I wanted the city to almost feel like another character in the story. I hope that my novel truly transports readers, so they begin to see the city through Hadley's eyes and love it just as she does. As a setting, Lausanne is wonderfully dramatic, it's on the shores of Lac Léman, ringed by mountains, with twisting cobbled streets, and a luxurious feeling waterfront. It dazzles in the summer but my favourite Swiss season has to be winter... in Lausanne snow blankets the streets and the lake churns with ice-cold water. Vendors sell hot cider and roasted chestnuts, and everyone's dressed very smartly in long coats and tightly knotted scarves. There are also so may of those perfectly crisp and cold, blue-sky days in Lausanne, the kind which are so much rarer in England. It seemed that no matter how cold, how snowy, how grey the sky, at some point the sun would always come out... or maybe that's the rose-tinted spectacles of memory! I took a huge amount of pleasure in writing my version of the city, and feeling like I was sharing it with readers.

A Heart Bent out of Shape is your second novel – did you feel more of an obligation to make this book even better than the first?

I definitely felt the pressure with my second novel, but that was all entirely self-imposed. The deadline seemed to be a privilege in the beginning, it was exciting to think that I had an agent and editors waiting to read my work, and it made the whole 'being published thing' feel really real... But about halfway through the process I began to sweat a bit. I was worried about not doing justice to the story I wanted to tell, some days wondering if I could do it at all, or finish it on time. But I got myself through that sticky patch with hard work, seriously focused time on the novel, and the support of my 'early readers' - my husband Bobby, my friend Kate, and my family. About five months before my final deadline, something clicked and I began to love the process again, I felt consumed by the story and felt confident in it. That was a great feeling, and I'd far rather it was that way around rather than starting out thinking it's a breeze then stumbling in the final stages.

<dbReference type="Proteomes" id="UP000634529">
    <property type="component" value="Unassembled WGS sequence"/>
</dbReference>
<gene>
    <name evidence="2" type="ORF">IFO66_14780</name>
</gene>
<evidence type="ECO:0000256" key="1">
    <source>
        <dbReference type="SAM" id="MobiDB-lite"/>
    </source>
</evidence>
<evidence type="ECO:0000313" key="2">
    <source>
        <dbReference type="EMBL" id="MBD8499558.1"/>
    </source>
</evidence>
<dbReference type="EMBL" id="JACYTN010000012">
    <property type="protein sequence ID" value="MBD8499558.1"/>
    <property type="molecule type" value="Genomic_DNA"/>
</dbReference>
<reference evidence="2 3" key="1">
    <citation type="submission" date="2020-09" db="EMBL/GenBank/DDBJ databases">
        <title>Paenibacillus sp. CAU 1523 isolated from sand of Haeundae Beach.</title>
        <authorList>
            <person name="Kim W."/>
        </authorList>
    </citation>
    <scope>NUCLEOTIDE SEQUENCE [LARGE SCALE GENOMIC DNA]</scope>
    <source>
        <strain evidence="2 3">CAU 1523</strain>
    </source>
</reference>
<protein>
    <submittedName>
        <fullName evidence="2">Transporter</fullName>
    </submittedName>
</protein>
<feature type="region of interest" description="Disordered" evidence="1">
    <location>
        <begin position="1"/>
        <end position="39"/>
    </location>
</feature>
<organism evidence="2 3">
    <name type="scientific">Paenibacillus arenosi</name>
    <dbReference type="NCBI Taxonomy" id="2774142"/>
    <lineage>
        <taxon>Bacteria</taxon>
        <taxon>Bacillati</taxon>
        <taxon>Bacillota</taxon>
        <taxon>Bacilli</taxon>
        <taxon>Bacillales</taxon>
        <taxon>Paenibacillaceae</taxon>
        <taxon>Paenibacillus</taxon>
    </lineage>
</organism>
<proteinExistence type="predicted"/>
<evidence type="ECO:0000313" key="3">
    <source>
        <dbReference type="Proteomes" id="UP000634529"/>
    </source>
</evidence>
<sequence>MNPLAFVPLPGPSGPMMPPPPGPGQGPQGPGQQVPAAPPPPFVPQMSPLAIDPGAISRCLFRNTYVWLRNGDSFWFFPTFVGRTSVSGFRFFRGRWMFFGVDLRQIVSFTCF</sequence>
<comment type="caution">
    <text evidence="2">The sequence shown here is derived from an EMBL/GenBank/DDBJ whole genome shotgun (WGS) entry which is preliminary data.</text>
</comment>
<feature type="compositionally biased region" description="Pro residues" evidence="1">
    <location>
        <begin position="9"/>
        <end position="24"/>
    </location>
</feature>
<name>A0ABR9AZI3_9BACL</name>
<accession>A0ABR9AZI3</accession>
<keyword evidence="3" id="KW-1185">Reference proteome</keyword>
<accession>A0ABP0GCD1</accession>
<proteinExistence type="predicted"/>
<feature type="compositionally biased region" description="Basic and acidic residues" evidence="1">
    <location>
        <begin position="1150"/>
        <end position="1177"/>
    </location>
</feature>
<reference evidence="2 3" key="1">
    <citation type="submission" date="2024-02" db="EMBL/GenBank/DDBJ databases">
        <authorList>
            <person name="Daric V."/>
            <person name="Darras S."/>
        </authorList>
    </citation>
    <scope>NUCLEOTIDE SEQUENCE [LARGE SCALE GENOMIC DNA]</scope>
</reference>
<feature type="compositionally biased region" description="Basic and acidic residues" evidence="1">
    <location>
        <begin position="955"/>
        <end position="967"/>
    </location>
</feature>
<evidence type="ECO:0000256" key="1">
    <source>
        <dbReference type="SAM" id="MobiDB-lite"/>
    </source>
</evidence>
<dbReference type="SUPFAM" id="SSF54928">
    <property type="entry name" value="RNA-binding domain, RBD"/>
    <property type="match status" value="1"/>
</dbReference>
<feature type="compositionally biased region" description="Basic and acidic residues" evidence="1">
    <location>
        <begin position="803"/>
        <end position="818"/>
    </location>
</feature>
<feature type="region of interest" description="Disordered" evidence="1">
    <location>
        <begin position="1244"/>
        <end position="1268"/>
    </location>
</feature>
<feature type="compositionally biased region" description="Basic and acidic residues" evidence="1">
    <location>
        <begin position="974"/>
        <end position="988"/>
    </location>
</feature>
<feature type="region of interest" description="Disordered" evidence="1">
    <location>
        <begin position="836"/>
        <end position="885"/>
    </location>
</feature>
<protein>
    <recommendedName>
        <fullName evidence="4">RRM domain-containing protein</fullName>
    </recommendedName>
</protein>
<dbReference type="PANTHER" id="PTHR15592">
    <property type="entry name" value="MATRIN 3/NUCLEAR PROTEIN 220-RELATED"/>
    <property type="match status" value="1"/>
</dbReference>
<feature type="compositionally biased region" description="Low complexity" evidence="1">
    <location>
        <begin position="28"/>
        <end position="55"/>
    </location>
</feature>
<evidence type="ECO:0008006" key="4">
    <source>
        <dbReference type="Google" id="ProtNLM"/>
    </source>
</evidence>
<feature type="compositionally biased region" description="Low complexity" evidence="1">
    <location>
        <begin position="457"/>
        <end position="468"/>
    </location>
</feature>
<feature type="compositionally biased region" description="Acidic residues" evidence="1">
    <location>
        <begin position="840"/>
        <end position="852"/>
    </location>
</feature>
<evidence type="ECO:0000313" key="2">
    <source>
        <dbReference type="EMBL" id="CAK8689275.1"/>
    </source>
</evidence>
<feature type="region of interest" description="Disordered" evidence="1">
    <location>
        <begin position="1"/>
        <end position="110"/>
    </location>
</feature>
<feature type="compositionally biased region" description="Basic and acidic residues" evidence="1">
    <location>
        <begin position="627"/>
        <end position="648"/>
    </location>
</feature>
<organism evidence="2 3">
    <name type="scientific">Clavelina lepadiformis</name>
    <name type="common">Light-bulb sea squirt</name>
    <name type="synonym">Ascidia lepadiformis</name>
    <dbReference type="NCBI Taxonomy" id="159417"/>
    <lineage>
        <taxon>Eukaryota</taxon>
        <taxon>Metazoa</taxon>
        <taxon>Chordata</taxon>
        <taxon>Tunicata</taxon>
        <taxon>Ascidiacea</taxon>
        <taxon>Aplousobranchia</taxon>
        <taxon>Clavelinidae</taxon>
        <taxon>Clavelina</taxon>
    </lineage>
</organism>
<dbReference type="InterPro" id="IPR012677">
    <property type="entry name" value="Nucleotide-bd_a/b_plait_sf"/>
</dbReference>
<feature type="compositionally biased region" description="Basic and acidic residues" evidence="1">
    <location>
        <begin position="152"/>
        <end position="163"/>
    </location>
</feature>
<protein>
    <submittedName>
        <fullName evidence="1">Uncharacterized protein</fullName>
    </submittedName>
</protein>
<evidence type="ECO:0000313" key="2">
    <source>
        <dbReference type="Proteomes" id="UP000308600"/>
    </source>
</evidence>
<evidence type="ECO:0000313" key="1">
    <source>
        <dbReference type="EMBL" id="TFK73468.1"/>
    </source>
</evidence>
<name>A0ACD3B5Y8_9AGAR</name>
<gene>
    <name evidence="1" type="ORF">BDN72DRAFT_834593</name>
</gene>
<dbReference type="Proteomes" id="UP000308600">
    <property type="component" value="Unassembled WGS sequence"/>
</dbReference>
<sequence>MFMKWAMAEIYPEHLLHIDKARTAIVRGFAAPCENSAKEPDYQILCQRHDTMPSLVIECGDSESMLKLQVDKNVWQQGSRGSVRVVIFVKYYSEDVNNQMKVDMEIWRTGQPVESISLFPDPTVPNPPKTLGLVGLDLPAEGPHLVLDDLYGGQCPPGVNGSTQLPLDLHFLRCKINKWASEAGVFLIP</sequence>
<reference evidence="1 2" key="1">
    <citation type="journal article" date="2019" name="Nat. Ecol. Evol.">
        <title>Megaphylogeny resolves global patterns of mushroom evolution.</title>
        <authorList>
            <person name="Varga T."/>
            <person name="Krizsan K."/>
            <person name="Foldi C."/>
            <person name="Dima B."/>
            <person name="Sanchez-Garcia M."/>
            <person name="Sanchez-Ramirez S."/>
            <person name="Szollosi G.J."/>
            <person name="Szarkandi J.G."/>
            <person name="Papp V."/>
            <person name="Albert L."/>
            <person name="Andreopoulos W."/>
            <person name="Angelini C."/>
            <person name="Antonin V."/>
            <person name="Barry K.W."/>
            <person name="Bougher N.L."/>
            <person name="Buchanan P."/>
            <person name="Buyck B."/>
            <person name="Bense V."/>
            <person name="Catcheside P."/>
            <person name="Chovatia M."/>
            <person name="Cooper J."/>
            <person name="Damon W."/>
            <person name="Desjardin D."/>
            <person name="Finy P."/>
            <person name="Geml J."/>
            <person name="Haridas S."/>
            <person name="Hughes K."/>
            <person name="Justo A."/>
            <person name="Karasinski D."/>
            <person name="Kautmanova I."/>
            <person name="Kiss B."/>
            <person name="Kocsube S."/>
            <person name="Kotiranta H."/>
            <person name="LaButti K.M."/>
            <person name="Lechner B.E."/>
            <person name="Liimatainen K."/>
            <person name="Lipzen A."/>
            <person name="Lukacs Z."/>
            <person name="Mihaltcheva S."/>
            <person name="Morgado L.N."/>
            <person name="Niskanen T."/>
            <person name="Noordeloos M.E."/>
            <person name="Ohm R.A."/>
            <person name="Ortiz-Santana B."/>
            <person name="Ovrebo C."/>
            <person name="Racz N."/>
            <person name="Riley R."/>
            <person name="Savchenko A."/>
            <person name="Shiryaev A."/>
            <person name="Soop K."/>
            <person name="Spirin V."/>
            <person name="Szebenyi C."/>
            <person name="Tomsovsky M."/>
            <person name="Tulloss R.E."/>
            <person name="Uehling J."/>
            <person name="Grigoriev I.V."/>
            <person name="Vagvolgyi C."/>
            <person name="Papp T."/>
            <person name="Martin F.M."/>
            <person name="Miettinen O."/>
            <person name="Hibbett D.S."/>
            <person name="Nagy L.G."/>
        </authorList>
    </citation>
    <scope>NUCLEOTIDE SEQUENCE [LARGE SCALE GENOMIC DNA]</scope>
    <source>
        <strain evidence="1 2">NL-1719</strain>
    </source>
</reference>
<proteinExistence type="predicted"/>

Can you tell us if you have another novel planned?

I'm currently working on my third novel, and am about a third of the way through a first draft. I have a really strong sense of the story and what its 'heart' is, but there's a long way to go yet. I think that as a writer you either find this part of the process a joy or a struggle, and right now, I'm leaning towards the latter, but I know I'll get there in the end. When I have a first draft, no matter how rough, that's when I'll start to breathe easier... I enjoy the rewriting, the moving things around, the cutting and tinkering part of the process... The story's mainly set in Cornwall, and I'm loving having a reason to go there as often as possible. You can't beat first hand inspiration, and that's what I'm always looking for when I'm writing.

Emylia ~ thank you so much for sharing your thoughts and for giving such insightful answers to our questions.

Jaffa and I love having you visit us.

Come back to see us again soon.


My Review

The pretty town of Lausanne in Switzerland is the setting for this compelling story of first love, lost love, hidden desire and tragedy.

When Hadley Dunn takes up the opportunity of studying for a year at a university in Lausanne in Switzerland her excitement is palpable, and as she arrives in the picturesque town with its lake and mountains, she is aware of a sense of freedom, the like of which she has never before experienced. Her friendship with the beautiful and enigmatic Kristina opens her eyes, not just to a world of pleasure but also to the possibility of excitement on a grand scale. However, as the first real snows of winter arrive, there is an overwhelming tragedy and Hadley turns to her tutor, Joel Wilson, a professor of American Literature, for support. However, as Hadley and Joel attempt to discover the uncertainty surrounding the tragedy, the fine line between friendship and desire, threatens to complicate things even further.

At the centre of the story is a well controlled mystery with nail biting suspense, but there is also a sensitive exploration of love and illicit desire. The almost mesmeric quality to the narrative brings the town of Lausanne so wonderfully to life that it very quickly becomes one of the major characters in the novel. The sizzle of the town in its summer heat rests beautifully against the majesty of the spiky French Alps, and the streets and cafes with their picture postcard perfection are realistically exposed to scrutiny.

 Sometimes there is a danger that a second novel won’t live up to the brilliance of the first, but rest assured there is no such danger with A Heart Bent Out of Shape. There is no doubt that Emylia Hall, in just two excellent novels, has captured this genre and I am confident that her writing will simply go from strength to strength. I really can’t wait to see what she does next. 

Here's your chance to win a copy of this lovely story for yourself